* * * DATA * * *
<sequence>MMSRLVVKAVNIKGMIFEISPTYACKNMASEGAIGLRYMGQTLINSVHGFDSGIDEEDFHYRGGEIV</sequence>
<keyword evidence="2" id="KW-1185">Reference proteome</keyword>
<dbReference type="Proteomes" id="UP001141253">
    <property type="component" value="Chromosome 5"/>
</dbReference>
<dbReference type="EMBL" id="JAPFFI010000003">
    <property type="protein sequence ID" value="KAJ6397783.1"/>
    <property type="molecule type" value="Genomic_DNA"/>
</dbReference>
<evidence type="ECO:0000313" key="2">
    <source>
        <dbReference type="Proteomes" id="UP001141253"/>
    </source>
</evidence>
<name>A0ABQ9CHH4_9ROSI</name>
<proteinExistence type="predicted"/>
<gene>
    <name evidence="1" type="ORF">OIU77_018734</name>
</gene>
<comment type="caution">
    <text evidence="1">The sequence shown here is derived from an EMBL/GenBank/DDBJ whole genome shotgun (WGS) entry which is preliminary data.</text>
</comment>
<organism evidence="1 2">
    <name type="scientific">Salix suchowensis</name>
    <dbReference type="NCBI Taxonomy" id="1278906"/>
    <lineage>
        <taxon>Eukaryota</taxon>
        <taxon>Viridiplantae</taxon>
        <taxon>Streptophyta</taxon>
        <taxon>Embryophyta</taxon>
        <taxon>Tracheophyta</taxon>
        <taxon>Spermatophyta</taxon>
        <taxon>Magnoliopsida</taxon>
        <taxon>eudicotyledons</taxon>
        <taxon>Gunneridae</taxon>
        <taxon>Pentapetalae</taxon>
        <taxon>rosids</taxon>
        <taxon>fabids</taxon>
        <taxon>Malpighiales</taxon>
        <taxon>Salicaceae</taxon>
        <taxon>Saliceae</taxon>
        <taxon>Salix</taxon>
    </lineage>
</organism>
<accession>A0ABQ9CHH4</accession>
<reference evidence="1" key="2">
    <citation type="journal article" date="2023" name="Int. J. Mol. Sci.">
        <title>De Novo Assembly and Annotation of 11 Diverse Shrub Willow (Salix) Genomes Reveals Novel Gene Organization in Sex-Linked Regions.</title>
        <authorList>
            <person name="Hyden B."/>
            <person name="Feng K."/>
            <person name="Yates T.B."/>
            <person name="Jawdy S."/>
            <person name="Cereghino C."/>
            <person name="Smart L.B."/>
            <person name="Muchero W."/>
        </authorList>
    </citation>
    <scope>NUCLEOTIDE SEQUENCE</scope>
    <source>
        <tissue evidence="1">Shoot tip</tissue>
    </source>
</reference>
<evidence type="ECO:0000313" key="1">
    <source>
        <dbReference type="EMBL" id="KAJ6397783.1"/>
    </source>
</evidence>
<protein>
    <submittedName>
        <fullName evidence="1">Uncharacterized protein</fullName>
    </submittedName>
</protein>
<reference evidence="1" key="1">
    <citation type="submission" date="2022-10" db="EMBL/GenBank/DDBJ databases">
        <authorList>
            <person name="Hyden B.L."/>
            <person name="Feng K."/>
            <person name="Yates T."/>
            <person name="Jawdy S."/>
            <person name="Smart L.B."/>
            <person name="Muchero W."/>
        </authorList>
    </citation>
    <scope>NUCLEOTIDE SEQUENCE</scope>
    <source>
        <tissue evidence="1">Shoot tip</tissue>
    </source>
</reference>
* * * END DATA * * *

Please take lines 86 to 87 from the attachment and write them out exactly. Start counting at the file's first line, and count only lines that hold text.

    <source>
        <tissue evidence="1">Shoot tip</tissue>